Wednesday, July 30, 2014

Magical elements of cosmos flowers in a western romance? by Kaye Spencer

My current short story in progress (SSiP), is an October/Halloween themed western romance for the upcoming Halloween anthology from Prairie Rose Publications, Cowboys, Creatures, and Calico. My heroine is a hereditary witch for whom fate brings the last living male descendant of the judge who condemned her grandmother, of 10 generations in the past, to hang as a witch. The tentative title is For Mercy’s Sake.

In creating the heroine’s home, I drew upon three of my personal interests, which are paganism, witchcraft, and Wicca. I have an extensive collection of resources on these subjects, some of which I learned first-hand from my maternal grandfather. Although it was never said outright, as I look back on my childhood and teen years, I realize my grandfather was probably a solitary practitioner of pagan beliefs. As a youngster, I knew the community thought he was odd and eccentric, but they seemed to accept his oddness with amused acceptance.

Now, back to my heroine’s home. Since the way she supports herself is by selling the tinctures, salves, oils, powders, etc. that she makes from the plants she grows, I spent a few paragraphs in the story telling about the plants, herbs, vegetables, and flowers in her garden and around the house. One of the flowers my heroine grows is orange cosmos.

 
While cosmos have no particular herbal or medicinal attributes other than attracting certain insects that prey on 'worse' insects, it does attract fairies (but I'm not including fairies in this story). The main reason to grow cosmos in your yard or garden is for their powerful influence in sorting out life's confusions and for helping to put everyday 'things' in order. These flowers mostly offer the gift of integrating body and spirit to keep them in tune with the other so that one doesn't get out of sync with the other, and these flowers assist with a person's clarity of thinking as in keeping a sharp focus.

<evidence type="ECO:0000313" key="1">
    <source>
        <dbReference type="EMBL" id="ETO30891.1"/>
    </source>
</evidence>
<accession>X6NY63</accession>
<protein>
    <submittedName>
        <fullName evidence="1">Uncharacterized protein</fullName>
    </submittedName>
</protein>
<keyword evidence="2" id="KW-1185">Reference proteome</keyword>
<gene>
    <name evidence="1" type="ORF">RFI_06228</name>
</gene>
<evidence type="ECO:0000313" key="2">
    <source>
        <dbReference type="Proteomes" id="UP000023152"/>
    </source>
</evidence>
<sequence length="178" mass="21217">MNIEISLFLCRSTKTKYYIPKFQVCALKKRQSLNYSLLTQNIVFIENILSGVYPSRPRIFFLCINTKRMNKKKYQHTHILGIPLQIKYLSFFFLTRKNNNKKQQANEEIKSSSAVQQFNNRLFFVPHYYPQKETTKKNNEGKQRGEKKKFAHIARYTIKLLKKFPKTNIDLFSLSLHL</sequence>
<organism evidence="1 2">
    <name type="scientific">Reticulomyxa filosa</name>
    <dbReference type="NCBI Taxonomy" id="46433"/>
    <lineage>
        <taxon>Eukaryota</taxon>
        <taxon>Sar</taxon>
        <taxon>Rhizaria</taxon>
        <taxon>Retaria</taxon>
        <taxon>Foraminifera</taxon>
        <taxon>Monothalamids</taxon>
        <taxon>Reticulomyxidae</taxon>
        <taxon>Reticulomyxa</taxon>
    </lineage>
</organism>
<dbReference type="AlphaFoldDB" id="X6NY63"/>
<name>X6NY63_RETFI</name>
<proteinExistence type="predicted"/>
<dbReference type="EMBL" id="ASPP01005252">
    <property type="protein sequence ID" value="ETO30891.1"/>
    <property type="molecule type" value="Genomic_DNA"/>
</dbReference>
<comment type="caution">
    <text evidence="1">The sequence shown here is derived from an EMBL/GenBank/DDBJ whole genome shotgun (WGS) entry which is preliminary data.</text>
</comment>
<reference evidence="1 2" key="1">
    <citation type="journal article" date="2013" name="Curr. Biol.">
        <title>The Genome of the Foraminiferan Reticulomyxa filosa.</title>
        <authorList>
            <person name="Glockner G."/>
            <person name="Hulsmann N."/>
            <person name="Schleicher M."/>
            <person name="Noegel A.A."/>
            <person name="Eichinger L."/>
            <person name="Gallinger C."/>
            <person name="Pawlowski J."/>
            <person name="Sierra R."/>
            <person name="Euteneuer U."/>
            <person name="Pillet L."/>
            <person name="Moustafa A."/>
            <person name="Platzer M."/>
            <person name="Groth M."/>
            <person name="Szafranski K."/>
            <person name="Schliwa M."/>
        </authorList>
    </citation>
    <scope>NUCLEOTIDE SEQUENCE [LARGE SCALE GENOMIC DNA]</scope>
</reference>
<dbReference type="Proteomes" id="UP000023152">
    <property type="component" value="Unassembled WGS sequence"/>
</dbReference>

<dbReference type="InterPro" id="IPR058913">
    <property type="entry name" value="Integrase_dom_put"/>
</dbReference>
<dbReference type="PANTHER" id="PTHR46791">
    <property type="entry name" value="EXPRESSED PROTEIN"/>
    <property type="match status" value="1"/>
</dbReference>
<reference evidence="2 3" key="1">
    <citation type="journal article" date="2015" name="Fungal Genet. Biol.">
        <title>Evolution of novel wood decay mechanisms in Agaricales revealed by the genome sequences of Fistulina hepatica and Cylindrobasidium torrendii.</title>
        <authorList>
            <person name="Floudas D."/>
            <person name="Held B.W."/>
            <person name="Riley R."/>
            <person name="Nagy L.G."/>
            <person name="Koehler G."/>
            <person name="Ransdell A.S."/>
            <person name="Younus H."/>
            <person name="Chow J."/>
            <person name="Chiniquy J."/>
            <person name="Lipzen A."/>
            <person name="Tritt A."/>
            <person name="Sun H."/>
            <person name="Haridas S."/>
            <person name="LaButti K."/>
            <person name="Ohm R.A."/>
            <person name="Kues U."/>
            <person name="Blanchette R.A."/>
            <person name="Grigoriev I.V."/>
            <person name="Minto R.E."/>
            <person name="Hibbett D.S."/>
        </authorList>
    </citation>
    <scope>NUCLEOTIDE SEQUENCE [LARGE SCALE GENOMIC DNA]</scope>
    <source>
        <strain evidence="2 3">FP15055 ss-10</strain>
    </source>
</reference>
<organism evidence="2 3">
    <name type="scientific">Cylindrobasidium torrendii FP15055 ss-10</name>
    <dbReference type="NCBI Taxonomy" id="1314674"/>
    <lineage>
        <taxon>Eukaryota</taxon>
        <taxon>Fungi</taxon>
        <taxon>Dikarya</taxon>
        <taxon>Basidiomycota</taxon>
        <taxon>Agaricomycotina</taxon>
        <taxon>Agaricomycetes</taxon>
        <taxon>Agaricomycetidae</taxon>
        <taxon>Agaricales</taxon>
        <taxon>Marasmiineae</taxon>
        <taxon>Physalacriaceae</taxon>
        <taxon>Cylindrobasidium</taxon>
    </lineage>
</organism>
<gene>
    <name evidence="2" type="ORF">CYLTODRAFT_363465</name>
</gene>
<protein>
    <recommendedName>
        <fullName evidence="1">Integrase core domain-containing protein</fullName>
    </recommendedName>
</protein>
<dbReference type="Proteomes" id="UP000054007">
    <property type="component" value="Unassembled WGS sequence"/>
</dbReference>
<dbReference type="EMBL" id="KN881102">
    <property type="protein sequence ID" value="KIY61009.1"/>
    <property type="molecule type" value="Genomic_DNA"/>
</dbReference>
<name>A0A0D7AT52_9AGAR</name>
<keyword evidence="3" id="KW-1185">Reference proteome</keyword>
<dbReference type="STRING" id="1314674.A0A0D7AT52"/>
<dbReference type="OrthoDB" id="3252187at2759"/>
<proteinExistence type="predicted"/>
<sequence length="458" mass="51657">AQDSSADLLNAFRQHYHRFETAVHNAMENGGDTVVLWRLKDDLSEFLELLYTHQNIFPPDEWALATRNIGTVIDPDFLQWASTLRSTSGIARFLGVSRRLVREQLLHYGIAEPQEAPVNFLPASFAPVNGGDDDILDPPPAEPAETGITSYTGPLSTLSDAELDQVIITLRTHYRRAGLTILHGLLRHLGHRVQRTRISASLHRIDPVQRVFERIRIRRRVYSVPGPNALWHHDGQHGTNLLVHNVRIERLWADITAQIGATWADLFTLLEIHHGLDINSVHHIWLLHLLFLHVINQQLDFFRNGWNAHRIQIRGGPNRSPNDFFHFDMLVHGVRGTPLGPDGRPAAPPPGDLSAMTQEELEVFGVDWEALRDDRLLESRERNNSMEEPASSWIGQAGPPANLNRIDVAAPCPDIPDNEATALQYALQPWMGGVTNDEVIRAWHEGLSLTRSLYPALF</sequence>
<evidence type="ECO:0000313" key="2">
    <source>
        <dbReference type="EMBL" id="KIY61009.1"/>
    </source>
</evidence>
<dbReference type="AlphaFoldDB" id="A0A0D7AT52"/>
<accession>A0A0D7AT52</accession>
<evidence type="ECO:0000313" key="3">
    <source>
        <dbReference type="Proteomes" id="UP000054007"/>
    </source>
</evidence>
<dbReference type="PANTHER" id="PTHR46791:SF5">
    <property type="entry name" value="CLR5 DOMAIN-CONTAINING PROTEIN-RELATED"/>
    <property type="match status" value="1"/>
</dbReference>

Although the flowers have a light, barely discernible scent, cosmos are not for picking, confining in a vase, and setting in the middle of the dining room table on display. These flowers are free spirits meant to be treasured in their natural environment. They are a silent flower, meaning they make no
sound in the wind when they rub against each otherthey keep your secrets.


Cosmos are low-maintenance perennials that actually thrive in adverse conditions of poor soil and little water, but they do need a lot of sunlight. They bloom in late June to mid-July and will continue to bloom through frost. Once the flowers dry up, the seeds are available for hand-harvesting. Store in
such a way that they can dry out before putting them in a paper sack. You don't want them to mold. Stored seeds are still viable after several years of dormancy. If you plant a new bed of cosmos, just scratch them into the ground, and lightly cover with dirt to keep birds from eating the seeds.


The word 'cosmos' derives from the Greek 'kosmos', which means order and harmony (and 'the world'). Cosmos are considered group flowers because each individual flower grows close to its neighbor to offer the strength of community effort to withstand the onslaught of the wind. To take this farther, cosmos flowers embody a balance of all four elements of Air, Fire, Earth, and Water, in that order, and here is why...

AIR